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Greg Lambert, technical director and co-founder of ChangeBase, said, "The main reason applications fail to install on Windows Vista is because the installation program fails to run or complete successfully."
The company's AOK software is based on the Vista compatibility data of 20,000 applications taken from 50 global companies. It has been designed to identify common problem areas and is able to take remedial steps to overcome compatibility issues.
In Lambert's experience, applications such as SAP or Reuters may make up to 10,000 changes to the Windows Registry, which hold configuration data for the operating system. "If the installation program cannot change a registry setting, it will fail," he said.
Another common problem Lambert has encountered is when the application expects the user to run Windows as a system administrator.
User Access Control is a new security feature in Windows Vista designed to combat malware by forcing applications to run with lower system privileges. Lambert said, "With User Access Control, poorly written applications do not have the security needed to install on Vista."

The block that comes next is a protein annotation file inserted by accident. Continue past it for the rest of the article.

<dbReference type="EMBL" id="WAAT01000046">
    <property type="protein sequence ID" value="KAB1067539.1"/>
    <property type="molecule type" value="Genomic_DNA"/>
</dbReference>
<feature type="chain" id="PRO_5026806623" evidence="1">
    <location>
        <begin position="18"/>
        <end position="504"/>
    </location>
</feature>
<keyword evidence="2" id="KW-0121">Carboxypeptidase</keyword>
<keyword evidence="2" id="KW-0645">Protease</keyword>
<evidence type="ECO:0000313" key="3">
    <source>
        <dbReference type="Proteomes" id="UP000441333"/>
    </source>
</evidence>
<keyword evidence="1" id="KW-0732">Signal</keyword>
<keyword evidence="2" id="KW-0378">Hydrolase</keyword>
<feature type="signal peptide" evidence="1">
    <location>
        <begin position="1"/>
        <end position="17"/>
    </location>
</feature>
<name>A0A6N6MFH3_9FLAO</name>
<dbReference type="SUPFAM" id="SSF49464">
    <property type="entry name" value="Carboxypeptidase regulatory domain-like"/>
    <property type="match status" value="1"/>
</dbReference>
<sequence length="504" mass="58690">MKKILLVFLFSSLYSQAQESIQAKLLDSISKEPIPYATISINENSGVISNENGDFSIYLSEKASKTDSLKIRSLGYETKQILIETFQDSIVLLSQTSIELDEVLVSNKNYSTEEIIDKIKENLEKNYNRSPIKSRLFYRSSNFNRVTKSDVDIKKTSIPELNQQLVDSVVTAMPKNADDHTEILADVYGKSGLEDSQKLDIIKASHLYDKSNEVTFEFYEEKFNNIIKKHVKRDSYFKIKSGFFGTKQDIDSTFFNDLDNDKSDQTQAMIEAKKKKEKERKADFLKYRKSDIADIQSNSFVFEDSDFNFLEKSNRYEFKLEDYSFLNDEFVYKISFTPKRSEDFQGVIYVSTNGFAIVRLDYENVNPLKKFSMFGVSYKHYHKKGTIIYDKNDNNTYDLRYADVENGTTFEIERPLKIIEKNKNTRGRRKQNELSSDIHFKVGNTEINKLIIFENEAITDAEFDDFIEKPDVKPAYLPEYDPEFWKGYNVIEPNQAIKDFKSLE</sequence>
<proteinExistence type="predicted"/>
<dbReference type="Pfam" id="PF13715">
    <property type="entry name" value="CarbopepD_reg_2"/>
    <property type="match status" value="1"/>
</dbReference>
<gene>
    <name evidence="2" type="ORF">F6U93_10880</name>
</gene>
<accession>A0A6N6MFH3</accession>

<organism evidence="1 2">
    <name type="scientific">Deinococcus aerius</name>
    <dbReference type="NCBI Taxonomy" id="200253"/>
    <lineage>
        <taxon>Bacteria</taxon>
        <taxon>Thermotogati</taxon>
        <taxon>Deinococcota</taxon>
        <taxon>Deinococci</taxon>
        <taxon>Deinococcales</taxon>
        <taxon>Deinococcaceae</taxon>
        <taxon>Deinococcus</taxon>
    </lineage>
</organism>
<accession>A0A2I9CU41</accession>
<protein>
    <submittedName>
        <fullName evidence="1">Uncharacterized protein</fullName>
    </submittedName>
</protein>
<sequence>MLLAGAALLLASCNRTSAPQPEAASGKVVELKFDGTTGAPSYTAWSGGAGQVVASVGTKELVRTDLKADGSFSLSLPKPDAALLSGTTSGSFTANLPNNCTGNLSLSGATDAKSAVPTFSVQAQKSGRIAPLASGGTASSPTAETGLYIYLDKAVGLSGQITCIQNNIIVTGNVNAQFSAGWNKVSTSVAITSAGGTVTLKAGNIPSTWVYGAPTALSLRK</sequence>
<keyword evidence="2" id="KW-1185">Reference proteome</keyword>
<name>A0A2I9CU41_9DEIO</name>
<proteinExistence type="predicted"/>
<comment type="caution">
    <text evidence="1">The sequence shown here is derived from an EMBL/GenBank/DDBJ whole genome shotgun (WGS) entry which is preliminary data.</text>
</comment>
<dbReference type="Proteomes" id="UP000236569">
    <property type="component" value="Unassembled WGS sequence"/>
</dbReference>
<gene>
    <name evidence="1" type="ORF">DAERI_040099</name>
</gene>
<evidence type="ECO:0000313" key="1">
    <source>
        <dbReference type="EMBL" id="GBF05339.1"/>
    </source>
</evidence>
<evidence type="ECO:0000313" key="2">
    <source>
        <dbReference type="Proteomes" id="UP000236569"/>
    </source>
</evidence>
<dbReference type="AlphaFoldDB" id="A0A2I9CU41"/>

Large businesses running AOK include AstraZeneca, which is using the tool to test 3,500 applications in preparation for a 70,000-desktop global Vista roll-out in 2008.
Clive Longbottom, service director at analyst firm Quocirca, said, "Not only does AOK enable a company to migrate from XP to Vista, or just to get older applications to run on Windows XP, it also optimises the Windows registry as a side effect."
Longbottom said this could make Vista far more acceptable to users, who would see a good improvement in performance.